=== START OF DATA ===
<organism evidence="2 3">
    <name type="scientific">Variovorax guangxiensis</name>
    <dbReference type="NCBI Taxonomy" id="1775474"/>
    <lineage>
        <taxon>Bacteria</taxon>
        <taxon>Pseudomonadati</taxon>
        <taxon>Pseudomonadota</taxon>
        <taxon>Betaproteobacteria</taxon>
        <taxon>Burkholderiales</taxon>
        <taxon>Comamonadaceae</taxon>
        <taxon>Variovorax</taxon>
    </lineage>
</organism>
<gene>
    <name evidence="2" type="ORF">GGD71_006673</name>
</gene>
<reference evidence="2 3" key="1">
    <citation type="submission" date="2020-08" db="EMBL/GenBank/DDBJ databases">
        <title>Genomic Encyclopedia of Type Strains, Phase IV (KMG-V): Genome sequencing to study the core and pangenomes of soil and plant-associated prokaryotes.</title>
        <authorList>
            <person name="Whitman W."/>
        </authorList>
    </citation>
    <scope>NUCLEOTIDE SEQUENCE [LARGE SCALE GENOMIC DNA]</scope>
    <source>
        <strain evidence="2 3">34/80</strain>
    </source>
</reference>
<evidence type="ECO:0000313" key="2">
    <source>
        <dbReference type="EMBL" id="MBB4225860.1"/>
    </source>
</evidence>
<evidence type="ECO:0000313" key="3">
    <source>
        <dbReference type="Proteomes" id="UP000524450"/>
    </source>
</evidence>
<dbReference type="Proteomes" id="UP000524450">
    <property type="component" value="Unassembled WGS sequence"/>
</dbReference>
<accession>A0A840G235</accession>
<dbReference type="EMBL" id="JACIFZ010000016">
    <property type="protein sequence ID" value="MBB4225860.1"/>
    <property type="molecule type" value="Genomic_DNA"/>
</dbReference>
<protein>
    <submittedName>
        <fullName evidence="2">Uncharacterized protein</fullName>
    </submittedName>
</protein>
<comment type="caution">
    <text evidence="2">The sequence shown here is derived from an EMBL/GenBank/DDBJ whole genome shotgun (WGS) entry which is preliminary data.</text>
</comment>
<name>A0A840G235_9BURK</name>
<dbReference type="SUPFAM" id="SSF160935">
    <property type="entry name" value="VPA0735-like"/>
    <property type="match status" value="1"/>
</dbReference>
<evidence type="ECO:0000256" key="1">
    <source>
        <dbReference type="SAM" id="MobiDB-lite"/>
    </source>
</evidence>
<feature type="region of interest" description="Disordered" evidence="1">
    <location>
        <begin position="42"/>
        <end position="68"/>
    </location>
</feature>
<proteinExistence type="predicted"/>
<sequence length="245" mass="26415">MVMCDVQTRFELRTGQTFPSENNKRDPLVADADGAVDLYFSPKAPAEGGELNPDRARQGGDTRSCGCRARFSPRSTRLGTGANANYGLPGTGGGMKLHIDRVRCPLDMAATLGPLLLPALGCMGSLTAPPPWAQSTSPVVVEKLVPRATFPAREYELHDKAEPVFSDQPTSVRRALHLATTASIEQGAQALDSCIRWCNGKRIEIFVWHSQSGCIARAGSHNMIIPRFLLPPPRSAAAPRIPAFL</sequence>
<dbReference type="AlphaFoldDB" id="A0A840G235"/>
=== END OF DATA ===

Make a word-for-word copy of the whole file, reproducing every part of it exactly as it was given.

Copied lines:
<organism evidence="2 3">
    <name type="scientific">Variovorax guangxiensis</name>
    <dbReference type="NCBI Taxonomy" id="1775474"/>
    <lineage>
        <taxon>Bacteria</taxon>
        <taxon>Pseudomonadati</taxon>
        <taxon>Pseudomonadota</taxon>
        <taxon>Betaproteobacteria</taxon>
        <taxon>Burkholderiales</taxon>
        <taxon>Comamonadaceae</taxon>
        <taxon>Variovorax</taxon>
    </lineage>
</organism>
<gene>
    <name evidence="2" type="ORF">GGD71_006673</name>
</gene>
<reference evidence="2 3" key="1">
    <citation type="submission" date="2020-08" db="EMBL/GenBank/DDBJ databases">
        <title>Genomic Encyclopedia of Type Strains, Phase IV (KMG-V): Genome sequencing to study the core and pangenomes of soil and plant-associated prokaryotes.</title>
        <authorList>
            <person name="Whitman W."/>
        </authorList>
    </citation>
    <scope>NUCLEOTIDE SEQUENCE [LARGE SCALE GENOMIC DNA]</scope>
    <source>
        <strain evidence="2 3">34/80</strain>
    </source>
</reference>
<evidence type="ECO:0000313" key="2">
    <source>
        <dbReference type="EMBL" id="MBB4225860.1"/>
    </source>
</evidence>
<evidence type="ECO:0000313" key="3">
    <source>
        <dbReference type="Proteomes" id="UP000524450"/>
    </source>
</evidence>
<dbReference type="Proteomes" id="UP000524450">
    <property type="component" value="Unassembled WGS sequence"/>
</dbReference>
<accession>A0A840G235</accession>
<dbReference type="EMBL" id="JACIFZ010000016">
    <property type="protein sequence ID" value="MBB4225860.1"/>
    <property type="molecule type" value="Genomic_DNA"/>
</dbReference>
<protein>
    <submittedName>
        <fullName evidence="2">Uncharacterized protein</fullName>
    </submittedName>
</protein>
<comment type="caution">
    <text evidence="2">The sequence shown here is derived from an EMBL/GenBank/DDBJ whole genome shotgun (WGS) entry which is preliminary data.</text>
</comment>
<name>A0A840G235_9BURK</name>
<dbReference type="SUPFAM" id="SSF160935">
    <property type="entry name" value="VPA0735-like"/>
    <property type="match status" value="1"/>
</dbReference>
<evidence type="ECO:0000256" key="1">
    <source>
        <dbReference type="SAM" id="MobiDB-lite"/>
    </source>
</evidence>
<feature type="region of interest" description="Disordered" evidence="1">
    <location>
        <begin position="42"/>
        <end position="68"/>
    </location>
</feature>
<proteinExistence type="predicted"/>
<sequence length="245" mass="26415">MVMCDVQTRFELRTGQTFPSENNKRDPLVADADGAVDLYFSPKAPAEGGELNPDRARQGGDTRSCGCRARFSPRSTRLGTGANANYGLPGTGGGMKLHIDRVRCPLDMAATLGPLLLPALGCMGSLTAPPPWAQSTSPVVVEKLVPRATFPAREYELHDKAEPVFSDQPTSVRRALHLATTASIEQGAQALDSCIRWCNGKRIEIFVWHSQSGCIARAGSHNMIIPRFLLPPPRSAAAPRIPAFL</sequence>
<dbReference type="AlphaFoldDB" id="A0A840G235"/>